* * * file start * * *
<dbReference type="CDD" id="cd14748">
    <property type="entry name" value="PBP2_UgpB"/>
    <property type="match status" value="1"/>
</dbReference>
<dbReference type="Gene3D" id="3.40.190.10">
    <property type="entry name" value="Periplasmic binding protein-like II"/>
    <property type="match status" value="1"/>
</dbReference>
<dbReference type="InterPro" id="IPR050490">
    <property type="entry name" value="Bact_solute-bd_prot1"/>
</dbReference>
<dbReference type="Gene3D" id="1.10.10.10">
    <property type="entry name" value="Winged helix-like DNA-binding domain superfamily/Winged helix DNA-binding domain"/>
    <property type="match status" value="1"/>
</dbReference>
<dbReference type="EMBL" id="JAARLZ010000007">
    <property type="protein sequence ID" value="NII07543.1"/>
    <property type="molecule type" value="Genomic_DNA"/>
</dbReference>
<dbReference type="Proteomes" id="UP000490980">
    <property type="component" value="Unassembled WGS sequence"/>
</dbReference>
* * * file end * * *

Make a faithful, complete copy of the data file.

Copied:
<dbReference type="CDD" id="cd14748">
    <property type="entry name" value="PBP2_UgpB"/>
    <property type="match status" value="1"/>
</dbReference>
<dbReference type="Gene3D" id="3.40.190.10">
    <property type="entry name" value="Periplasmic binding protein-like II"/>
    <property type="match status" value="1"/>
</dbReference>
<dbReference type="InterPro" id="IPR050490">
    <property type="entry name" value="Bact_solute-bd_prot1"/>
</dbReference>
<dbReference type="Gene3D" id="1.10.10.10">
    <property type="entry name" value="Winged helix-like DNA-binding domain superfamily/Winged helix DNA-binding domain"/>
    <property type="match status" value="1"/>
</dbReference>
<dbReference type="EMBL" id="JAARLZ010000007">
    <property type="protein sequence ID" value="NII07543.1"/>
    <property type="molecule type" value="Genomic_DNA"/>
</dbReference>
<dbReference type="Proteomes" id="UP000490980">
    <property type="component" value="Unassembled WGS sequence"/>
</dbReference>